[Jesus said] "I am the good shepherd. The good shepherd lays down his life for the sheep. The hired hand, who is not the shepherd and does not own the sheep, sees the wolf coming and leaves the sheep and runs away—and the wolf snatches them and scatters them. The hired hand runs away because a hired hand does not care for the sheep. I am the good shepherd. I know my own and my own know me, just as the Father knows me and I know the Father. And I lay down my life for the sheep. I have other sheep that do not belong to this fold. I must bring them also, and they will listen to my voice. So there will be one flock, one shepherd. For this reason the Father loves me, because I lay down my life in order to take it up again. No one takes it from me, but I lay it down of my own accord. I have power to lay it down, and I have power to take it up again. I have received this command from my Father.”

     - John 10:11-18


One of our deepest longings, as human beings, is the longing for a place to belong. No matter who we are, we tend to want to find a place where we can belong; a place where we can know other people, and where we can be known by those we care about.

Middle school lunchrooms are the quintessential and stereotypical place where we see that longing to belong embodied. The popular kids at one table, the nerds at the table across the room, the theater cast and the football team and the marching band each with their own places. Then there’s that one kid, either the new kid or the one no one likes, sitting all alone.

We might roll our eyes at or make fun of any one of the groups, but I don’t think we tend to feel sorry for them - because each person in each group has a place to belong. The kid who’s alone, though, we do feel sorry for, because each one of us knows what it feels like to feel alone. Whether we have any legitimate reason to have ever felt like that, we know what it is to feel alone - and we know it’s a pretty terrible feeling.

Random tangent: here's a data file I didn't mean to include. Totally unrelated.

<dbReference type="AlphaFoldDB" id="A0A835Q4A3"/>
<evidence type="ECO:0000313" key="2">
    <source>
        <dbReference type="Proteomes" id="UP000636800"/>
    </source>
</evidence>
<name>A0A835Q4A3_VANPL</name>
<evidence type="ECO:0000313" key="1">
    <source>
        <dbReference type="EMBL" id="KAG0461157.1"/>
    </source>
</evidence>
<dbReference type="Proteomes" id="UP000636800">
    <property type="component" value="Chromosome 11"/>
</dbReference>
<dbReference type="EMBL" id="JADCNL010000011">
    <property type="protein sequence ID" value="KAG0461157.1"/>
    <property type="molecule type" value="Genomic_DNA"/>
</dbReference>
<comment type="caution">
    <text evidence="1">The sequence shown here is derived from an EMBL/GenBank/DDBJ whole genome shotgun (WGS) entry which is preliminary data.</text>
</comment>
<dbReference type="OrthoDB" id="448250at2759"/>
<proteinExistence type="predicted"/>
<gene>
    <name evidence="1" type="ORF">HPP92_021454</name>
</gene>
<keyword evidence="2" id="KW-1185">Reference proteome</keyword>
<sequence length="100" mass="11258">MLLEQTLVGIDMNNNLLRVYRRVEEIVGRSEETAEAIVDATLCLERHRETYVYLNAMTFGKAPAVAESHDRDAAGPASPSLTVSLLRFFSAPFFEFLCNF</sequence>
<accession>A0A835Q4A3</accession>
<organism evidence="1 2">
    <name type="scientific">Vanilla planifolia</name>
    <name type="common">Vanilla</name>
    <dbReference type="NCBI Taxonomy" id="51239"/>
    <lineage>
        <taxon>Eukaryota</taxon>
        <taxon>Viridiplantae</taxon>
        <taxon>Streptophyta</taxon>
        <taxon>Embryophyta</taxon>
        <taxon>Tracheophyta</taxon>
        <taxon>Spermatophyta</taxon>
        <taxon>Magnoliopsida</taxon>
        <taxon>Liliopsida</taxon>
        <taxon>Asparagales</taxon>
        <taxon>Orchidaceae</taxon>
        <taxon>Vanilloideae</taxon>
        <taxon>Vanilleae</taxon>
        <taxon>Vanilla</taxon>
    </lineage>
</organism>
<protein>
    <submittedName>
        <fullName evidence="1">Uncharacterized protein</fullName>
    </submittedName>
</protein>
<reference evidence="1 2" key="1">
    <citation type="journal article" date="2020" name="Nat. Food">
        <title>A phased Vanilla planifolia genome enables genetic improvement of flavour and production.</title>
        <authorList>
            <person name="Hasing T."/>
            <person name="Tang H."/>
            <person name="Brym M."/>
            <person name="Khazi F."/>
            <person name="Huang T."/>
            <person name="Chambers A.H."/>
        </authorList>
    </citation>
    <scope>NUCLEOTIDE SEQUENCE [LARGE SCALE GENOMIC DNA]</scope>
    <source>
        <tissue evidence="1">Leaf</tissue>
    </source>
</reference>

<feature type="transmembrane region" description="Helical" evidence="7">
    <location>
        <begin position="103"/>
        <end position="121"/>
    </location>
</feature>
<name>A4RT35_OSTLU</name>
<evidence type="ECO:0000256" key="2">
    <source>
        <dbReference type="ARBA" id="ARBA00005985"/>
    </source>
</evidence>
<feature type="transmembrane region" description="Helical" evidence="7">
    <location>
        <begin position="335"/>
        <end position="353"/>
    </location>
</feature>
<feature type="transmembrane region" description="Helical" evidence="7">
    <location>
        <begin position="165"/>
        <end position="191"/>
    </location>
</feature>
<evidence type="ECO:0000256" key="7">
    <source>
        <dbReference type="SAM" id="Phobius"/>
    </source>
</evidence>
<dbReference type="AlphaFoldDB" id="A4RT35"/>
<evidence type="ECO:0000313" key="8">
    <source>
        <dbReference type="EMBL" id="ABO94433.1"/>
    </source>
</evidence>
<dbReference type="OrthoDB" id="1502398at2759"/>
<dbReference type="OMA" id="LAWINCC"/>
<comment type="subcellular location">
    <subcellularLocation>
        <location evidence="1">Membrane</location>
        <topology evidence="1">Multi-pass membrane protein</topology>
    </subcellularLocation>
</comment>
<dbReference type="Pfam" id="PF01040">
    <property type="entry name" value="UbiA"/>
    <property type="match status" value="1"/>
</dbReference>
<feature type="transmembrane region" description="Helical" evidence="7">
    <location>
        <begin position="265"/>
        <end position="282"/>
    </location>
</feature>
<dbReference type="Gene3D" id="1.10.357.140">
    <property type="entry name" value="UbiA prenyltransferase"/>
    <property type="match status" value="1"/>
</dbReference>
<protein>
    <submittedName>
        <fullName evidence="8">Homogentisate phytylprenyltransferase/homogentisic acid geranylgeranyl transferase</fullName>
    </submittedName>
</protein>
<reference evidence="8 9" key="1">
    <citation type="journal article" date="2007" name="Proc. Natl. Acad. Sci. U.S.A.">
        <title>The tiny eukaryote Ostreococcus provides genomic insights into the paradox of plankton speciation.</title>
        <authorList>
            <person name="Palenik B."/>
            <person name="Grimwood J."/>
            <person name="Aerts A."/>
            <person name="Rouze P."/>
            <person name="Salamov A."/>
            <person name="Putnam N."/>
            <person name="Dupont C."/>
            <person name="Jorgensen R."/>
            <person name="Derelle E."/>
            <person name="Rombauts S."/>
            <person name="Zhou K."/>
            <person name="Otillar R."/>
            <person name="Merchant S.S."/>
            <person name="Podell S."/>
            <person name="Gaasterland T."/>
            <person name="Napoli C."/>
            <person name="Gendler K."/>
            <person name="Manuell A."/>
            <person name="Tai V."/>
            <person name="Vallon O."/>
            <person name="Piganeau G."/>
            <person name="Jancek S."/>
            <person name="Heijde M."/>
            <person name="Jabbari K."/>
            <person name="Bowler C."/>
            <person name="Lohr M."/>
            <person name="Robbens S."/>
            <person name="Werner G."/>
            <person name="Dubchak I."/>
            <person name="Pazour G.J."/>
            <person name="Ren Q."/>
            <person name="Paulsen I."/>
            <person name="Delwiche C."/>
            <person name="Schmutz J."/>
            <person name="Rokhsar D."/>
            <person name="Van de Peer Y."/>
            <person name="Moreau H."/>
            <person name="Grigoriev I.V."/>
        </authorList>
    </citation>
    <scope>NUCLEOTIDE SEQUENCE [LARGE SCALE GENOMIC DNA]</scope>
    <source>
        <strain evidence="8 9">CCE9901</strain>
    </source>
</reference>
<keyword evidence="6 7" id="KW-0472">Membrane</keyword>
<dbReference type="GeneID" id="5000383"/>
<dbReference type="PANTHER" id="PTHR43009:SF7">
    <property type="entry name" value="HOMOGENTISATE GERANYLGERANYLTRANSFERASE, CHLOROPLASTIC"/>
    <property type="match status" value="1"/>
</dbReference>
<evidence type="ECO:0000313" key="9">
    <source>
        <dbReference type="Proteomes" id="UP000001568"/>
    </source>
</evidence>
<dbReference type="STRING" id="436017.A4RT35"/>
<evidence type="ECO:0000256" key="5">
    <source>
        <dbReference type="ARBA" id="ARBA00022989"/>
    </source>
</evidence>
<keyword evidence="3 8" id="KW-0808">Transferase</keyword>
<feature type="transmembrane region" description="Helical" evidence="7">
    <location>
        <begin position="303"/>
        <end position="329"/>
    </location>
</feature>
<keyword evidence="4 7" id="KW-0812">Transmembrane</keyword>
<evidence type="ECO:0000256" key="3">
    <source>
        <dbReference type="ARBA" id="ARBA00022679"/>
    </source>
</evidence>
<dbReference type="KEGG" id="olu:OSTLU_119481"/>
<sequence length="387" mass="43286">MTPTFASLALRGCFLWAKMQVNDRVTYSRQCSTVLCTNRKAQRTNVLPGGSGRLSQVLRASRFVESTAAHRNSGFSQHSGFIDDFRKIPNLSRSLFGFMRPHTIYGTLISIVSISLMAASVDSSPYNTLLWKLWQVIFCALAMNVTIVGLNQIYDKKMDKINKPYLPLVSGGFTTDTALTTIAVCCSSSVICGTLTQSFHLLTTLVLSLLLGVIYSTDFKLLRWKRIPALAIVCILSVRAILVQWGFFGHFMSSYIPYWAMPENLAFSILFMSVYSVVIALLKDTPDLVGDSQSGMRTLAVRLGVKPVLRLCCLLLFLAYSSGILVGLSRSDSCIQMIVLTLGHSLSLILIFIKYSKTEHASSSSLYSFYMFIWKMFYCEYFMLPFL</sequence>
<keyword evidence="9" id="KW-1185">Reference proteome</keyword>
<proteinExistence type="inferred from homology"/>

So we can all relate to the yearning expressed in this song. Yeah, it’s a love song - a song of longing on the part of one person to know and be known by another person, which seems to be at the center of our being.

But it could also be sung by someone who simply longs for community, even if it is in the midst of a middle school lunchroom.

And it could be sung by someone who joins a gang because they were ignored by their parents growing up.

Or even by someone who has a great job, but doesn’t really like their coworkers and doesn’t have any friends … so goes to work in the morning, goes home in the evening, makes lots of money, and never really talks with anyone else.

Those of you who are old enough may remember the television show Cheers. If you do, you’ll remember that there was a cast of regulars, each of whom had their designated place to be - either at the bar, behind the bar, or moving between the bar and the tables at the edge of the show.

One beautiful thing about that show is that ever single person was accepted as they were. It’s not as if each of them didn’t have any faults - they certainly did, just like we do. But their faults didn’t keep them from having a place to belong. And the theme song, Where Everybody Knows Your Name, speaks to this longing (and was embodied in the show to the extent that whenever that one character walked in the door, everyone called out, “Norm”).

This is what we might find in the very best of Christian community - a place where we can be known, where we can be called by name, and where we are accepted as we are. We find this in the best of Christian community, because the best of Christian community mirrors God’s relationship with us. Because the Good Shepherd knows us, calls us by name, and accepts us exactly as we are.

Tuesday, March 20, 2018

Lent Midweek Series Week Three

And here's the third of this year's Lenten midweek series - where I sing a song that may well belong more on the radio than in church. And where I publish a link to the original artist performing the song plus a reflection for people to read. If you want more background, see this post.